AVIS-IBIS

Birds of Indian Subcontinent

Variation in Top-Down Control of Avian Reproductive Success across a Fragmentation Gradient

Publication Type:Journal Article
Year of Publication:2003
Authors:Patten, MA, Bolger, DT
Journal:Oikos
Volume:101
Issue:3
Date Published:2003
ISBN Number:00301299
Keywords:Aimophila, Aimophila ruficeps, Chamaea, Chamaea fasciata, Emberizidae, Melozone, Melozone crissalis, Pipilo, Pipilo crissalis, Pipilo maculatus, Sylviidae, Troglodytes, Troglodytes troglodytes, Troglodytidae
Abstract:Understanding mechanisms that inhibit population persistence in fragmentation-sensitive species is a key to conservation and management. It has become clear that species vary in their sensitivity to habitat fragmentation caused by urbanization and other land uses. We studied variation in avian reproductive success in coastal sage scrub habitat across a fragmentation gradient (interior of large habitat blocks (> 2300 ha) โ†’ edge of large habitat blocks โ†’ large habitat fragments (37-80 ha) โ†’ small habitat fragments (5-17 ha) in urban southwestern California. We focused on four species of birds: the shrub-nesting wrentit (Chamaea fasciata) and California towhee (Pipilo crissalis) and the ground-nesting spotted towhee (P. maculatus) and rufous-crowned sparrow (Aimophila ruficeps). Snake abundance was the best predictor of nest failure in the ground-nesting species, whereas abundance of avian predators (Corvidae, Mimidae) was associated with nest failure of the wrentit and a combination of snake and avian predator abundance was correlated with nest failure of the California towhee. Avian nest predator abundance increased across the fragmentation gradient; by contrast, snake abundance decreased across this gradient. As a result, top-down control of reproductive success in populations of the spotted towhee and rufous-crowned sparrow was largely absent in habitat fragments. These two species enjoyed much higher nest success on fragments yet, paradoxically, both species are sensitive to fragmentation whereas the shrub-nesting species are not. Our findings suggest that another process - perhaps differential survivorship or dispersal - yields reduced abundance of ground-nesting species in habitat fragments. Studies of top-down control and trophic cascades in fragmented landscapes should reflect that the strength of top-down forces across a landscape varies with characteristics of predator and prey and their autecological responses to ecological gradients.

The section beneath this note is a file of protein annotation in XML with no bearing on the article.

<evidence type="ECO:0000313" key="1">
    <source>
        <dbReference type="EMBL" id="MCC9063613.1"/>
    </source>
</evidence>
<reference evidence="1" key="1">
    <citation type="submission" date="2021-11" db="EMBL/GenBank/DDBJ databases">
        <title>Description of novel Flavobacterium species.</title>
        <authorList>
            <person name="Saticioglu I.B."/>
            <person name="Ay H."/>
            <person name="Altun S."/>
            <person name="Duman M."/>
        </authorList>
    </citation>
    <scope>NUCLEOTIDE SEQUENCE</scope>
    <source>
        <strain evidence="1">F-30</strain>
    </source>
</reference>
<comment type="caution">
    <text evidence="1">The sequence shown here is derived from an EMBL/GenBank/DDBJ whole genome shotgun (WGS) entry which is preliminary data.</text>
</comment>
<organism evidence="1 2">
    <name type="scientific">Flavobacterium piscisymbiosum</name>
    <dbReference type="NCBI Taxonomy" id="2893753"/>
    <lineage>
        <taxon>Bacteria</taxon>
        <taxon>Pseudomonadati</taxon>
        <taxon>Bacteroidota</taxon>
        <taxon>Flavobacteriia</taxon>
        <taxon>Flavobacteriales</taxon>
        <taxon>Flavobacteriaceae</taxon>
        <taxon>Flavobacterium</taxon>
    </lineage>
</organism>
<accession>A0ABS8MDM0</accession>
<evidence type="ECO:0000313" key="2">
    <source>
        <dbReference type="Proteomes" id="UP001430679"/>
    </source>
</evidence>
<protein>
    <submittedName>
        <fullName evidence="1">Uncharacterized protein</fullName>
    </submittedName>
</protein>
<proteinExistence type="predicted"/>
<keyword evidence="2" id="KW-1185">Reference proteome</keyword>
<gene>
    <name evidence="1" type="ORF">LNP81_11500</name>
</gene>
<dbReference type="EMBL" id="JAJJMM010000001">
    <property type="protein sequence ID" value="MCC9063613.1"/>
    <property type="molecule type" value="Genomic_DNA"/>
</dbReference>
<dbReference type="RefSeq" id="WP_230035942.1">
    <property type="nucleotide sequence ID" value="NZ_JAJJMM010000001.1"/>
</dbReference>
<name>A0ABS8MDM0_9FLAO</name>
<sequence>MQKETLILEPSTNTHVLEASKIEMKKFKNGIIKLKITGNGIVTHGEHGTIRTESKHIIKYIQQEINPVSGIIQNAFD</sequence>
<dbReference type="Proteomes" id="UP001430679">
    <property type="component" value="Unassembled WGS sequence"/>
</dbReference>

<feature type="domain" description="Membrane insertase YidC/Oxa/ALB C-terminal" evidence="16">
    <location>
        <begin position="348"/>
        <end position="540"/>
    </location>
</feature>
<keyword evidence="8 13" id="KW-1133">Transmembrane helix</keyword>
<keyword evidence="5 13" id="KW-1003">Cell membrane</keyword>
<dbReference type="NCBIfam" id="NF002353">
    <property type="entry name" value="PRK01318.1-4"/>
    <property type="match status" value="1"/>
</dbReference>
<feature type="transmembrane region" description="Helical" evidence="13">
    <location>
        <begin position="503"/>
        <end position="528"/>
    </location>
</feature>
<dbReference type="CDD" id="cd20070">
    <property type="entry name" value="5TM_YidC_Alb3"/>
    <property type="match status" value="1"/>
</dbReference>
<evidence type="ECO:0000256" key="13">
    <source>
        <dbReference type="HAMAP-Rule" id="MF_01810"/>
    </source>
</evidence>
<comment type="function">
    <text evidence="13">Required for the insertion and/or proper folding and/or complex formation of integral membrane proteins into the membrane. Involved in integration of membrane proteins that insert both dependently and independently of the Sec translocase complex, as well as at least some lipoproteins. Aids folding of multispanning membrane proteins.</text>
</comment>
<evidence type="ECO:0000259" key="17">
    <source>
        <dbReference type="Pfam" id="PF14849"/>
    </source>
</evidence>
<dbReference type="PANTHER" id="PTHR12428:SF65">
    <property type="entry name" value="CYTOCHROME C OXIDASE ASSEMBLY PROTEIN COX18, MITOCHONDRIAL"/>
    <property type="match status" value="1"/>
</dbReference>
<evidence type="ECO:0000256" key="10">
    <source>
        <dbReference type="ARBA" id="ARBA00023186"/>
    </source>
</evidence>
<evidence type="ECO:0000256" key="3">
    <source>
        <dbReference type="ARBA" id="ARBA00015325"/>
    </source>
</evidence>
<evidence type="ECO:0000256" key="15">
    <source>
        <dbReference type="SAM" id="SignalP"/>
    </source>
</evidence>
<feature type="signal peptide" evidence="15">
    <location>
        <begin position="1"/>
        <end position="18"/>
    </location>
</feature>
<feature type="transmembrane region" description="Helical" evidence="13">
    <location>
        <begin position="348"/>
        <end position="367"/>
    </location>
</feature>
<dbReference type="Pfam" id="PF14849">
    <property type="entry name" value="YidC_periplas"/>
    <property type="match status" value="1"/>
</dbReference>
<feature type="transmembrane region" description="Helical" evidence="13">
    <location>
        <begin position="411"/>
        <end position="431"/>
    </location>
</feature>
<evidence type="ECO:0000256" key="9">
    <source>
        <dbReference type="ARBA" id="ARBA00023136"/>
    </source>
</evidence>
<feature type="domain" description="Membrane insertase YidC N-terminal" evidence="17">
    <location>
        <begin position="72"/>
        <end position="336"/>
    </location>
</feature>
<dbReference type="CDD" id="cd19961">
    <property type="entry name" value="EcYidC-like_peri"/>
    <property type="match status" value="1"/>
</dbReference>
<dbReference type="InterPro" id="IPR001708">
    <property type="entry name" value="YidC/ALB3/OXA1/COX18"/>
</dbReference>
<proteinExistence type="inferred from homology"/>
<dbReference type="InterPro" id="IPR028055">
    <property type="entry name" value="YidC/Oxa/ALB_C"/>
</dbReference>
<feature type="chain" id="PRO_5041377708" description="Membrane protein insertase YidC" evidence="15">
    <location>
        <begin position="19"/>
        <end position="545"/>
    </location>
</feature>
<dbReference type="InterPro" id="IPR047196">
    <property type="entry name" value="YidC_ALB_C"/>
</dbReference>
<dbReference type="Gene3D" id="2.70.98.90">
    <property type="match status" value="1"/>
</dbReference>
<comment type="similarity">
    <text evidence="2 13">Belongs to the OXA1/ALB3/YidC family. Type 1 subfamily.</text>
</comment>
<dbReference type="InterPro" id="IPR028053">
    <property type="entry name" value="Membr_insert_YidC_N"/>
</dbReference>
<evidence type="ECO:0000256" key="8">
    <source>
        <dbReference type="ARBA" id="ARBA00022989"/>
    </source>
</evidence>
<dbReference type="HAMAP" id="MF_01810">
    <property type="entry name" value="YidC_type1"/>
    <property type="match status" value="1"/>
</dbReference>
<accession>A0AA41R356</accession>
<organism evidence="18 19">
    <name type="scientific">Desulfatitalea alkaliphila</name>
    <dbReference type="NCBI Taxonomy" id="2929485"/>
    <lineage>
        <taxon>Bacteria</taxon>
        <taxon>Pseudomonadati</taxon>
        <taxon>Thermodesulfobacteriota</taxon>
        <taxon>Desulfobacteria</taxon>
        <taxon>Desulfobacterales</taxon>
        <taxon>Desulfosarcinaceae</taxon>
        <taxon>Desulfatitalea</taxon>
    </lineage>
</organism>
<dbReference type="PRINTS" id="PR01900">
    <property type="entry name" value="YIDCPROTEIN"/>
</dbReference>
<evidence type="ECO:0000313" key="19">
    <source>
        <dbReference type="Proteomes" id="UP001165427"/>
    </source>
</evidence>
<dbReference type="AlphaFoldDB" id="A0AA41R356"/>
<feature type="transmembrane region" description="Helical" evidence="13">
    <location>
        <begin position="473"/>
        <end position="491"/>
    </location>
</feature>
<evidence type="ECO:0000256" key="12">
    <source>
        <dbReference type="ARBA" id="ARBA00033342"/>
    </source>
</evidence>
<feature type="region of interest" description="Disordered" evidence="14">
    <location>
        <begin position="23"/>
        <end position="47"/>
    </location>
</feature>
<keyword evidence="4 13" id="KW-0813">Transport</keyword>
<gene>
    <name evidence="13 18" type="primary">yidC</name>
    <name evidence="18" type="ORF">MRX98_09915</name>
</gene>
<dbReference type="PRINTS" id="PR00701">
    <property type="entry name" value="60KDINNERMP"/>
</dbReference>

URL:http://www.jstor.org/stable/3547774
Short Title:Oikos
Scratchpads developed and conceived by (alphabetical): Ed Baker, Katherine Bouton Alice Heaton Dimitris Koureas, Laurence Livermore, Dave Roberts, Simon Rycroft, Ben Scott, Vince Smith